When loading a bike in the back of a truck what problems might you face or do you face?
    It usually takes two people to do it efficiently, one to hand the bikes up to the guy in the bed, that's more of an issue though when shuttling and putting 4+ bikes in the back. You also have to have the bike pointed the right way, so when you get a few bikes up there you need it pointed the right direction because you run out of space quickly.
    Are there any security concerns of leaving mounted bike and unattended?
    Huge concerns leaving a bike worth up to $6000 in the back of a truck.
    If a piece has to remain on the bike frame during the ride is this a negative (will not interfere with rider during ride and will be light weight and small)?
    Yes, I'm sure it would be. More weight on the frame is more weight you have to accelerate with every pedal stroke, and riders are usually very concerned with this, it dictates a lot of the frame/component purchases that people make. Realistically it may not even be a huge problem in terms of actual physical effects, but it doesn't matter, it won't sell well due to the percieved effects. I would avoid this, however it depends on how much of a tradeoff it is, how obtrusive, and it it serves other purposes (like it locks the bikes and makes it difficult to steal them, but if the entire rack can be stolen easy or cut with a tool, it's not going to be a good tradeoff). I can't see this route working all that well.

    I study ergonomics and HF and I could go in even greater detail and really get into this if I wanted. I suggest you try to work with an ergonomicist or human-factors expert, because they can really help you design something that will satisfy all the human-interface problems. You could engineer the absolute best anything in the world, but unfortunately humans are creatures of habit and not always smart enough to take advantage of such a design.
    Last edited by Jayem; 01-18-2008 at 06:59 AM.
    "It's only when you stand over it, you know, when you physically stand over the bike, that then you say 'hey, I don't have much stand over height', you know"-T. Ellsworth

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  5. #5
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    Which would you prefer a quick release mount or a permanent mount to the body of the truck. Why or why not

    QR would be nice, but it has to be lockable. Either built into the system, or simply a chain run through a loop and to a tie-down in the truck-bed

    What are you thoughts on having to take the wheel off vs. leaving the wheel on.

    On is easier.

    Bed mount vs. Hitch mount style carriers.

    Bed mount - keeps the bike out of harms way more than a hitch mount.

    When loading a bike in the back of a truck what problems might you face or do you face?

    Lifting the bike is the "hardest" part. Not a big deal for most guys, but some smaller women may have issues lifting a bike into the bed of a tall 4x4.

    Are there any security concerns of leaving mounted bike and unattended?

    Yes, theft is common nationwide. Solid locks for the rack and the bike are important.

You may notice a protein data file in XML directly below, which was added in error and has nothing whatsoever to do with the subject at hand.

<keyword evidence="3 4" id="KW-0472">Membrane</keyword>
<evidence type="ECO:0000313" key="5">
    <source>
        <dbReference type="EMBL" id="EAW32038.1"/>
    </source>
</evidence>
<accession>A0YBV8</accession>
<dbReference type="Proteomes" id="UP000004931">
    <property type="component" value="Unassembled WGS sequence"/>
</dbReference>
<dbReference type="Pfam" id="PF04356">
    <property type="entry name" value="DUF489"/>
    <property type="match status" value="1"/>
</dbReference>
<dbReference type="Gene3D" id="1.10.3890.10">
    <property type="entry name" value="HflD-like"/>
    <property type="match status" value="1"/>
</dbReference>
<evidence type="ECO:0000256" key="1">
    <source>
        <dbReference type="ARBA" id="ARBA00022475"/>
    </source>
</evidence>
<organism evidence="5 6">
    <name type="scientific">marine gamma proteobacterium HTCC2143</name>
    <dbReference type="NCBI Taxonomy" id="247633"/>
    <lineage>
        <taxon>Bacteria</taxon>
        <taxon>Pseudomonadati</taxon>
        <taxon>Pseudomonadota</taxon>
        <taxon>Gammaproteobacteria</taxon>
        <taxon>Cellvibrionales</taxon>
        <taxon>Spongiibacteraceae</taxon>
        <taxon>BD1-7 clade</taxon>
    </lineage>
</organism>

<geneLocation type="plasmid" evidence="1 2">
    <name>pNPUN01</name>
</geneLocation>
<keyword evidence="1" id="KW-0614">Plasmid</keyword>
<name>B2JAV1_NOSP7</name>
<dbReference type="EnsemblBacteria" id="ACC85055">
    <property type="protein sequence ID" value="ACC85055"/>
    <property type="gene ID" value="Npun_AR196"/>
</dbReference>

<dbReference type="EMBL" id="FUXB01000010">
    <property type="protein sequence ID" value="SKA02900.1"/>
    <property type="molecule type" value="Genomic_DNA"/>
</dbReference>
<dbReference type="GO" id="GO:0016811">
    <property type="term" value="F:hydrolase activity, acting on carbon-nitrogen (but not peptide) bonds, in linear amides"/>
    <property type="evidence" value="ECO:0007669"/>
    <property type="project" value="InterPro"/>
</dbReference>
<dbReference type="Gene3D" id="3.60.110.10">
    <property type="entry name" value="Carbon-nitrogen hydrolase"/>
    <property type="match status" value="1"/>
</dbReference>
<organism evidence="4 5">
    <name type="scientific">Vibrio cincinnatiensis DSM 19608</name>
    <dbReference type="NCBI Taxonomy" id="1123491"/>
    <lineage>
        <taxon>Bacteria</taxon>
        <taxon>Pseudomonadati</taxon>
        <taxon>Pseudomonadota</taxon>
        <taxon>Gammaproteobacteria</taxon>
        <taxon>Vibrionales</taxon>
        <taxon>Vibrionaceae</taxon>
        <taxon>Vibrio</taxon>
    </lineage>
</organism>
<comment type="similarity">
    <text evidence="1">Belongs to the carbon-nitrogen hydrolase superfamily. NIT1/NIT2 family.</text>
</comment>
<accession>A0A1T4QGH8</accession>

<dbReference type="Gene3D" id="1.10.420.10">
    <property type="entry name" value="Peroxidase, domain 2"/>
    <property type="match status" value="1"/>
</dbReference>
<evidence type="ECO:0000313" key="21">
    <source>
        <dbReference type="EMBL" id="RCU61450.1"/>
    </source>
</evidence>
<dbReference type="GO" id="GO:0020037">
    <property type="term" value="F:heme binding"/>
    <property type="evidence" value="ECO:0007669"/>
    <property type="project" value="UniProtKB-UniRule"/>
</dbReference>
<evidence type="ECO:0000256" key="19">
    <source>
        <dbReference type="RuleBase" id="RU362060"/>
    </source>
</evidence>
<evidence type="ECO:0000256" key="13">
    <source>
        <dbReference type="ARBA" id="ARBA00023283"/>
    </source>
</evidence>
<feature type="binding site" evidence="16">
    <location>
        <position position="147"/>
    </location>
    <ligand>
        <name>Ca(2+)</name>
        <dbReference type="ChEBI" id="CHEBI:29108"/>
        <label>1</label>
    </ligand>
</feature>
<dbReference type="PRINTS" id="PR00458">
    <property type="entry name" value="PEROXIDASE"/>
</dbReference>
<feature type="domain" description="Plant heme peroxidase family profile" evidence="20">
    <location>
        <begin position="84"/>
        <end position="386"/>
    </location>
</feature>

If a piece has to remain on the bike frame during the ride is this a negative (will not interfere with rider during ride and will be light weight and small)?

    Yes, that would be a negative. Assuming it's a something lightweight, like a small plastic tab/mount, it's probably not a big deal in reality, but will likely be perceived as a disadvantage to the system.

  6. #6
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    Quote Originally Posted by Borderc
    Which would you prefer a quick release mount or a permanent mount to the body of the truck. Why or why not
    there are advantages and disadvantages to either. A permanent mount would likely be more theft-resistant and secure, but what happens when you want to use the truck for something else?

    Quote Originally Posted by Borderc
    What are you thoughts on having to take the wheel off vs. leaving the wheel on.
    back when most bikes where QR I would have said a QR clamp is likely more secure. These days there are a few different standards and not all of them allow fast, easy wheel removal.

    Quote Originally Posted by Borderc
    Bed mount vs. Hitch mount style carriers.
    you have to decide bikes+trailer or bikes+bed. I think I'd use the bikes+bed more often, but as others have said the bikes are more protected in the bed possibly.

    Quote Originally Posted by Borderc
    When loading a bike in the back of a truck what problems might you face or do you face?
    weight of the bike could be an issue depending on the bike, your height and the height of the bed.

    Quote Originally Posted by Borderc
    Are there any security concerns of leaving mounted bike and unattended?
    yes.
    I've never seen any bike carrier that had a serious lock, one that would take more than 10 seconds to open if someone knew what they where doing and wanted your bike. That's one thing I'd really like to see. Seems to me that a good lock could add a layer of security when the vehicle is moving too - even if the primary [non-locking] retention fails, you still don't dump your bike on the highway.

    Quote Originally Posted by Borderc

    If a piece has to remain on the bike frame during the ride is this a negative (will not interfere with rider during ride and will be light weight and small)?
    that would be a deal killer for me unless there was something really special about the rack otherwise. I have a hard time imagining an attachment that was small/light enough that I wouldn't mind leaving it on, yet was substantial enough to secure the bike to the rack. I'm guessing you have a concept in mind though, just based on you asking this question.

  7. #7
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    just to give you an idea...i owned a 2000 dodge ram 1500 short bed...i had a full size tool box on the back...i mounted two quick release racks on the front of the tool box and then made two front wheel forks and mounted them also to the front...you could run a padlock through the lever of the quick release...i also i had two lights mounted to the lid of the tool box which was great for backing into spots late at night...the wiring for lights, i ran them to a four pin trailer hitch harness...that way when i needed to take the box all i had to do was take my two screws out and reach under and pull the male end harness out of the tool box...this was a great and stable system...plus everything could be locked...also i had a kayak at the time and had a rack...and i could have two bikes and two kayaks on at the same time...